• Implementing by value allows a clear understanding of the desired output as the values are clearly understood to generate what is required.
  • You need to understand how data within your data set falls within a particular cohort:
    • This use of values in different programs just needs to change, the underlying logic remains the same.
    • Using column names still means that to group them, the logic still needs to be written.

Python tutorial: Pandas groupby ( Video 1)

In this first video about pandas groupby and as part of expanding the data analytics information of this website, we are looking to explain how you can use a groupby selection to sort your data into similar datasets better so they can be better analysed. In the video below, we import our data into a dataframe, and then group as follows:

  • Directly naming the column
  • Through get_group
  • Using a loop
  • Utilising a lambda function

 

 

Regular expressions python

Regular expressions explained

Regular expressions are a set of characters usually in a particular sequence that helps find a match/pattern for a specific piece of data in a dataset.

The purpose is to allow a uniform of set characters that can be reused multiple times, based on the requirements of the user, without having to build each time.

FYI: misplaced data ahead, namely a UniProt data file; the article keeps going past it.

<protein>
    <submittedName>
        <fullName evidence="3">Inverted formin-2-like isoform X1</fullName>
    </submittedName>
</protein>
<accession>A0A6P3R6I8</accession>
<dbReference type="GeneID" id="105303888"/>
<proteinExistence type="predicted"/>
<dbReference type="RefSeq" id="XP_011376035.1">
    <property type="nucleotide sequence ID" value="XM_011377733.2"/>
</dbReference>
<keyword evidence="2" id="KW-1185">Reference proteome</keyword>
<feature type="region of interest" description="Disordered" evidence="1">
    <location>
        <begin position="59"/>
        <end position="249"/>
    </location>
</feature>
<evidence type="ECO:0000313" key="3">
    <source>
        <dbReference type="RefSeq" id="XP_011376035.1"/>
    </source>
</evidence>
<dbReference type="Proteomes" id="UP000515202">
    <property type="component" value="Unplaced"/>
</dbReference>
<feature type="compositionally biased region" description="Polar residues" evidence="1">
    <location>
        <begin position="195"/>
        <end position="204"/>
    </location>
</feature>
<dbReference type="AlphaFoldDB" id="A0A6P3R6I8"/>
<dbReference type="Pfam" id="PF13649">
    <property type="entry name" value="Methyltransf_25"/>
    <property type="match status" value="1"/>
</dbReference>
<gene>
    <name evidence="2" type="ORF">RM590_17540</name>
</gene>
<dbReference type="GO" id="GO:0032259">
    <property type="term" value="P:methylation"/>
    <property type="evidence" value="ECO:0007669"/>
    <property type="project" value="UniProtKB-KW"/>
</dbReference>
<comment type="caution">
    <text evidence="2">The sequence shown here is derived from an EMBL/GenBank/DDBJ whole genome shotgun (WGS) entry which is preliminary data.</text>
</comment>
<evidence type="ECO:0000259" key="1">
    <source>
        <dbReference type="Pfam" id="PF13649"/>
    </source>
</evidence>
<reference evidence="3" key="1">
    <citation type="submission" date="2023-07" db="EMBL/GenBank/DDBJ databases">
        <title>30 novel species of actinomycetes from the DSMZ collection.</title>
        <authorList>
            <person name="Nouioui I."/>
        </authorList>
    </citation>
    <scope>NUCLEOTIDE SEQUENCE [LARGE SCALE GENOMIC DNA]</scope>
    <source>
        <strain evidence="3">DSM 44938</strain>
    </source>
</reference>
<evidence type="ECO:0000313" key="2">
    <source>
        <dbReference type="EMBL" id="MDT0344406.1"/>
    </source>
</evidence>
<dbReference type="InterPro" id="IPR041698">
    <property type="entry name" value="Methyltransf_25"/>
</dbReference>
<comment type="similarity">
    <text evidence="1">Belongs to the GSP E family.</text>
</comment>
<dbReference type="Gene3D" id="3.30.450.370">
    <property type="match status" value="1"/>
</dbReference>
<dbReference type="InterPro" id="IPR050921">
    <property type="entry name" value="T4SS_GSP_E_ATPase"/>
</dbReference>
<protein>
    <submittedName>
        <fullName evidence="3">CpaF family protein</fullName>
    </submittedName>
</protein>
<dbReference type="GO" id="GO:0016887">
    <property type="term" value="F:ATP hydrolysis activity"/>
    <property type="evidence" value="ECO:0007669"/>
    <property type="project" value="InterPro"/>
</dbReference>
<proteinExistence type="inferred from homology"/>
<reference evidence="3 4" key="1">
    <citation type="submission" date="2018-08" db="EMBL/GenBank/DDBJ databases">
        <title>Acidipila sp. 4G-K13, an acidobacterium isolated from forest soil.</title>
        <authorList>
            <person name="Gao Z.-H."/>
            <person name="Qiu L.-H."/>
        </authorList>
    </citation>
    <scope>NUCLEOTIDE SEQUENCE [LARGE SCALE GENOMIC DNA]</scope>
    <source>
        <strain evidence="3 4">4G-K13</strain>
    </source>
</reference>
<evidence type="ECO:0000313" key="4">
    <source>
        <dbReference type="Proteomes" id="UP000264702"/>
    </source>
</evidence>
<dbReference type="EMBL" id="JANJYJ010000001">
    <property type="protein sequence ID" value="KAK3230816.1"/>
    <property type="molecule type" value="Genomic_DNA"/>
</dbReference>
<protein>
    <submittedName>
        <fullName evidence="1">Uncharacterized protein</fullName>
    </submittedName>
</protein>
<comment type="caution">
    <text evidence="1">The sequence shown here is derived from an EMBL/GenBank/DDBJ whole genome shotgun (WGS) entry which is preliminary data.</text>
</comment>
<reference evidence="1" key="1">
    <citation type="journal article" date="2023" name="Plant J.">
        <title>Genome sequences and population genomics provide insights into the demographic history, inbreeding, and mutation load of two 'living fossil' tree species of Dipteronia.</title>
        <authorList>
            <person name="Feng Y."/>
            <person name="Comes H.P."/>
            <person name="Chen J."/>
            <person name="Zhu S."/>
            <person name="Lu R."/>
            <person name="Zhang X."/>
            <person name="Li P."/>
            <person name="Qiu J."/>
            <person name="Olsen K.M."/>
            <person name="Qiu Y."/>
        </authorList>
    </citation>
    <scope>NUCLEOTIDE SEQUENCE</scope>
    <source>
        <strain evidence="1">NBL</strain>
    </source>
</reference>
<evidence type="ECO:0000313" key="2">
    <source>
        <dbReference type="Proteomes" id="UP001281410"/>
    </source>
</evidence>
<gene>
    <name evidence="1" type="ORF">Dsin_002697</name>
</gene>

The patterns are similar to those that you would find in Perl.

How are regular expressions built?

To start, in regular expressions, there are metacharacters, which are characters that have a special meaning. Their values are as follows:

. ^ $ * + ? { } [ ] \ | ( )

.e = All occurrences which have one “e”, and value before that e. There can be multiple e, eg ..e means check two characters before e.

^ =Check if a string starts with a particular pattern.

*  = Match zero or more occurrences of a pattern, at least one of the characters can be found.

+ = Looks to match exact patterns, one or more times, and if they are not precisely equal, then nothing is returned.

? =Check if a string after ? exists in a pattern and returns it. If a value before the ? is directly beside the value after ? then returns both values.

—> e.g. t?e is the search pattern. “The” is the string. The result will return only the value e, but if the string is “te”, then it will return te, as the letters are directly beside each other.

da{2} = Check to see if a character has a set of other characters following it. E.g. sees if d has two “a” following it.

[abc] = These are the characters you are looking for in the data. Could also use [a-c] and will give you the same result. Change to uppercase to get only those with uppercase.

\ = Denoting a backslash used to escape all metacharacters, so if they need to be found in a string, they can be. Used to escape $ in a string so they can be found as a literal value.

| = This is used when you want an “or” operator in the logic, i.e. check for one or more values from a pattern, either or both can be present.